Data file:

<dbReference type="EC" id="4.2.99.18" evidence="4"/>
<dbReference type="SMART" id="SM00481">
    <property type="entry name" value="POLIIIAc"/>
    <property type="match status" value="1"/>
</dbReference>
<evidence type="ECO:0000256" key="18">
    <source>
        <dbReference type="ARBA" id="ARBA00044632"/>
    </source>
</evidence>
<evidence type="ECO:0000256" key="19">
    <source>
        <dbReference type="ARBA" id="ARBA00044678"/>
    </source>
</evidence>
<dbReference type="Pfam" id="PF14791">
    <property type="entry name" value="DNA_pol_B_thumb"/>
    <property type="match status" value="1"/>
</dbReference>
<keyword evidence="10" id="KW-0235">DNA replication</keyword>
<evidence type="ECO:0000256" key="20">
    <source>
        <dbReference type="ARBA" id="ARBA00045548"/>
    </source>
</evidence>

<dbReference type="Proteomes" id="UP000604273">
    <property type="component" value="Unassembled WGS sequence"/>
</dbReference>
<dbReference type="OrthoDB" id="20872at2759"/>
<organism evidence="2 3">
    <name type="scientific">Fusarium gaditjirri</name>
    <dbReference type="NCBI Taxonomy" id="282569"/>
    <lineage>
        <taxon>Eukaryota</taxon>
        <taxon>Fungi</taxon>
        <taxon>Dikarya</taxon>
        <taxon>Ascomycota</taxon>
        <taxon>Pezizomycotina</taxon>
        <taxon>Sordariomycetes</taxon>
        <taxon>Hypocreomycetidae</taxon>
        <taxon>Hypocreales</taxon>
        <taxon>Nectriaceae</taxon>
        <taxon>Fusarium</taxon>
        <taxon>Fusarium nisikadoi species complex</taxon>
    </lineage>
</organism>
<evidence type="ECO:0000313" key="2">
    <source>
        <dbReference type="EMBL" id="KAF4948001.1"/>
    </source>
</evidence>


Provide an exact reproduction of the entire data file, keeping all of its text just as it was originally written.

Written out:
<dbReference type="EC" id="4.2.99.18" evidence="4"/>
<dbReference type="SMART" id="SM00481">
    <property type="entry name" value="POLIIIAc"/>
    <property type="match status" value="1"/>
</dbReference>
<evidence type="ECO:0000256" key="18">
    <source>
        <dbReference type="ARBA" id="ARBA00044632"/>
    </source>
</evidence>
<evidence type="ECO:0000256" key="19">
    <source>
        <dbReference type="ARBA" id="ARBA00044678"/>
    </source>
</evidence>
<dbReference type="Pfam" id="PF14791">
    <property type="entry name" value="DNA_pol_B_thumb"/>
    <property type="match status" value="1"/>
</dbReference>
<keyword evidence="10" id="KW-0235">DNA replication</keyword>
<evidence type="ECO:0000256" key="20">
    <source>
        <dbReference type="ARBA" id="ARBA00045548"/>
    </source>
</evidence>

<dbReference type="Proteomes" id="UP000604273">
    <property type="component" value="Unassembled WGS sequence"/>
</dbReference>
<dbReference type="OrthoDB" id="20872at2759"/>
<organism evidence="2 3">
    <name type="scientific">Fusarium gaditjirri</name>
    <dbReference type="NCBI Taxonomy" id="282569"/>
    <lineage>
        <taxon>Eukaryota</taxon>
        <taxon>Fungi</taxon>
        <taxon>Dikarya</taxon>
        <taxon>Ascomycota</taxon>
        <taxon>Pezizomycotina</taxon>
        <taxon>Sordariomycetes</taxon>
        <taxon>Hypocreomycetidae</taxon>
        <taxon>Hypocreales</taxon>
        <taxon>Nectriaceae</taxon>
        <taxon>Fusarium</taxon>
        <taxon>Fusarium nisikadoi species complex</taxon>
    </lineage>
</organism>
<evidence type="ECO:0000313" key="2">
    <source>
        <dbReference type="EMBL" id="KAF4948001.1"/>
    </source>
</evidence>